NLP Blog #1-Machines and self understanding

This is the beginning of a blog about my experience learning about Natural Language Processing. My learning track is open ended and self guided. I am picking up materials as I go, and this blog will be a weekly chronicle of my journey.

In selecting this topic, I have three primary sources of inspiration:

First, is https://smmry.com/

I encountered this website from a reddit bot that uses the technology of smmry to provide auto-generated summaries of links. I would be browsing reddit, see that someone posted a link, and right below would be a reply from reddit.com/user/autotldr with a few sentences of key points in the article. My initial reaction was “wait…. what??”

The machine-brain barrier had been breached.

Computers could finally understand human language.

Well, not so fast. Turns out that it was just a language processing algorithm that counts the total words in a body of text, rank orders the sentences according to their important words, and then returns a user-specified number of those top sentences. Read this blog post by Matthew Plaut for a deeper look into smmry.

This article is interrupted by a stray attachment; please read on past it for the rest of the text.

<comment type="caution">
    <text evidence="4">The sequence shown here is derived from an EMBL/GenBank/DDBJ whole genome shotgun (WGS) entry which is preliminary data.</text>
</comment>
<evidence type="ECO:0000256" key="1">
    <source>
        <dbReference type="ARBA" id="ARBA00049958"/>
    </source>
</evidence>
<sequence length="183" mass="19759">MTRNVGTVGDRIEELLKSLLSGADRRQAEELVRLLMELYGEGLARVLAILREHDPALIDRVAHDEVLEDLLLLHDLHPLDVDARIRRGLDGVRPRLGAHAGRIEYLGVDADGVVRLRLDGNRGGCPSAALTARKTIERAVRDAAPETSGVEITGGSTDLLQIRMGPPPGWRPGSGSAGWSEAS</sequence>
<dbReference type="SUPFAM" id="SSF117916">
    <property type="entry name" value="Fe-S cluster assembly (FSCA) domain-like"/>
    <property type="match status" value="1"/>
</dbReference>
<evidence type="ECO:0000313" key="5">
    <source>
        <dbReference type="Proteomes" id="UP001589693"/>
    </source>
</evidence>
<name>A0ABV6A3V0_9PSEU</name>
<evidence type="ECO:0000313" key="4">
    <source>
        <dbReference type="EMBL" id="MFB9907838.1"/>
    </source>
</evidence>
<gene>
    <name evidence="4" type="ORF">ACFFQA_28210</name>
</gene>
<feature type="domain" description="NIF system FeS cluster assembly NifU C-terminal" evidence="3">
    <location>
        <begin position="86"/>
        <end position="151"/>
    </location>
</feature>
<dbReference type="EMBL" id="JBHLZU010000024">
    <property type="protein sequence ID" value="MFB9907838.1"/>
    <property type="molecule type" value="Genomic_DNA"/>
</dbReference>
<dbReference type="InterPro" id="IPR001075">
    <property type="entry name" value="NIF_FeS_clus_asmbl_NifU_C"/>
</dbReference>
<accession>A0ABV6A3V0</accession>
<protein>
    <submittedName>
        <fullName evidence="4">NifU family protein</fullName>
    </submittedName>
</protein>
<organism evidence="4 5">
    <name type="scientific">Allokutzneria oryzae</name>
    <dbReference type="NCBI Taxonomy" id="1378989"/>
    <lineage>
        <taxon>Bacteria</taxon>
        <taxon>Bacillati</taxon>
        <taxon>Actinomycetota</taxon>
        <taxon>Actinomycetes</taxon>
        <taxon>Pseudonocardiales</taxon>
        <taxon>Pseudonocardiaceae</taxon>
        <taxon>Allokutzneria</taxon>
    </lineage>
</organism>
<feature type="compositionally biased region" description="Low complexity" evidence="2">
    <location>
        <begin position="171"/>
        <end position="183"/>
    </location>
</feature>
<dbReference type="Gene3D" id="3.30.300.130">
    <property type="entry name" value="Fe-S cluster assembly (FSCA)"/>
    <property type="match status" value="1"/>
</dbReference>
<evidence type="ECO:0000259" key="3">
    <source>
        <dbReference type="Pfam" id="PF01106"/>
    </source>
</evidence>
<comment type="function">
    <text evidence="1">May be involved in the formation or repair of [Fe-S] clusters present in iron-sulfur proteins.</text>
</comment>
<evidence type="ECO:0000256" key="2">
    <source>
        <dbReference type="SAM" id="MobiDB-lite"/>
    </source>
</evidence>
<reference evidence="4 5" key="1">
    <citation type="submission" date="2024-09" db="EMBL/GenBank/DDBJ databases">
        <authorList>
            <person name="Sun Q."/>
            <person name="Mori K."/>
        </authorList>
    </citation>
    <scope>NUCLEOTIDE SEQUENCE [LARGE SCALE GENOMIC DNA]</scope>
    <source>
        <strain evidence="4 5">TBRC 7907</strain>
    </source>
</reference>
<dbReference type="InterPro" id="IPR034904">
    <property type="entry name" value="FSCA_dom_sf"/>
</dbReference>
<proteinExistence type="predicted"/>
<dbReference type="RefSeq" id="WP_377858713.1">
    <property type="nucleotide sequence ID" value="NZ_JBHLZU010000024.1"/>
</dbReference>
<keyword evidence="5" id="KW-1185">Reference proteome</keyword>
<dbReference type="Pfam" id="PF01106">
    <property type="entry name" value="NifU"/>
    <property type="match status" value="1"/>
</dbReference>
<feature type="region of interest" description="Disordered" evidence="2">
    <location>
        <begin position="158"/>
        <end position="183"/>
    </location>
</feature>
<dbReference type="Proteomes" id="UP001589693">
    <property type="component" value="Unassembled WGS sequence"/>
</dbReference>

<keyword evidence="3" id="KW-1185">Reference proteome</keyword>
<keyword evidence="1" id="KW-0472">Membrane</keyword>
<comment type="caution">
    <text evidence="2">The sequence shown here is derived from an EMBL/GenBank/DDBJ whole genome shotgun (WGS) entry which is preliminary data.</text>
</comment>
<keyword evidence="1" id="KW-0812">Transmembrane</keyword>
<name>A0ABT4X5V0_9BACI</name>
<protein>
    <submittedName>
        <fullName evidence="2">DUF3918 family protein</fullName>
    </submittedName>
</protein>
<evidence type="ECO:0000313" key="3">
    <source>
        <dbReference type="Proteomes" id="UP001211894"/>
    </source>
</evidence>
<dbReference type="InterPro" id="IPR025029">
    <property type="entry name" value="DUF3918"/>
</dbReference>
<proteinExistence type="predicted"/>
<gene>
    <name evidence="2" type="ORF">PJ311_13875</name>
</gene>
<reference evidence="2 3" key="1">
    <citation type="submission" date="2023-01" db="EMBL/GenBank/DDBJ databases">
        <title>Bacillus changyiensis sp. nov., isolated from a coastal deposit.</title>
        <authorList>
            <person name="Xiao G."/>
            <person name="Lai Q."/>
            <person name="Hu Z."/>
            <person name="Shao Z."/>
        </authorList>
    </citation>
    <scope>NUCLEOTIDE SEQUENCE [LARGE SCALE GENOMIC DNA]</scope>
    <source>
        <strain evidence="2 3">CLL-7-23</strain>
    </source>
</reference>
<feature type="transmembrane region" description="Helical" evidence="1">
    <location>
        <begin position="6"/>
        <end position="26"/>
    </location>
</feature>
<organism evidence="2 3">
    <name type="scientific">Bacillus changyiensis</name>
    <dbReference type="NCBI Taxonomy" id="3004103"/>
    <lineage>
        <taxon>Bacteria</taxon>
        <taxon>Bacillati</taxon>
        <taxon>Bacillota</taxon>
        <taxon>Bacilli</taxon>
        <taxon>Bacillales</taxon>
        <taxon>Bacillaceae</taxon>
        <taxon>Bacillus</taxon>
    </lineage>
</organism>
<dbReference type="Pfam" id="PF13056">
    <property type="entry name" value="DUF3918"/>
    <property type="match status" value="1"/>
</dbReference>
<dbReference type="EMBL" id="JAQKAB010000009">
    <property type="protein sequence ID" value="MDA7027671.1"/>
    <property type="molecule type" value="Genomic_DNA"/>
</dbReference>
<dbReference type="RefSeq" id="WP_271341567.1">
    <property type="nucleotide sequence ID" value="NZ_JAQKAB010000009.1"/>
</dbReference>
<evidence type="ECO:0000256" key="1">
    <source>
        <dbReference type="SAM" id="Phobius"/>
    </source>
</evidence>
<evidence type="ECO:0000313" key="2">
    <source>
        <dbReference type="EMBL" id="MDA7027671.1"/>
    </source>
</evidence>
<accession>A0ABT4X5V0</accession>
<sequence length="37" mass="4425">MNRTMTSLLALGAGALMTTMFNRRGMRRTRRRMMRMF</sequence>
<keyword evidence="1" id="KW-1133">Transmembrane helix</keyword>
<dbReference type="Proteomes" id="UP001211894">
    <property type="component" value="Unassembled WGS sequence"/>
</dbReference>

My second source of inspiration was this blog from openai:

The implications here are a bit more profound. Given a prompt, their model can generate a grammatically correct, topically-coherent essay. The catch is that it doesn’t have to be truthful — the model doesn’t know fact from fiction. It has just been trained to put words and phrases together, and from those connections it can approximate natural language. The result is comical — a report about findings of unicorns in the Andes Mountains, written like it could appear in the New York Times.

The third, and probably most impactful for me, was a personal conversation with a friend who had implemented a natural language processing service for his company. Using NLP libraries, he wrote code that interprets the emotional valence of support emails to determine their priority level to support staff. I left that conversation convinced that there is a way for software to be created that understands people. Maybe it’s just pretending to understand, but I’m willing to give it the benefit of doubt.

closing

The magic of creating software is most impactful for me when I am able to connect it directly to my human experience. Deep dives into the rational territory of computer code often leave me wanting for the wonder of the natural world. This blog is my attempt to further tie together my journey of self-understanding with software development.

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Developer, endurance athlete, amateur music producer

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Luke McCrae

Luke McCrae

Developer, endurance athlete, amateur music producer

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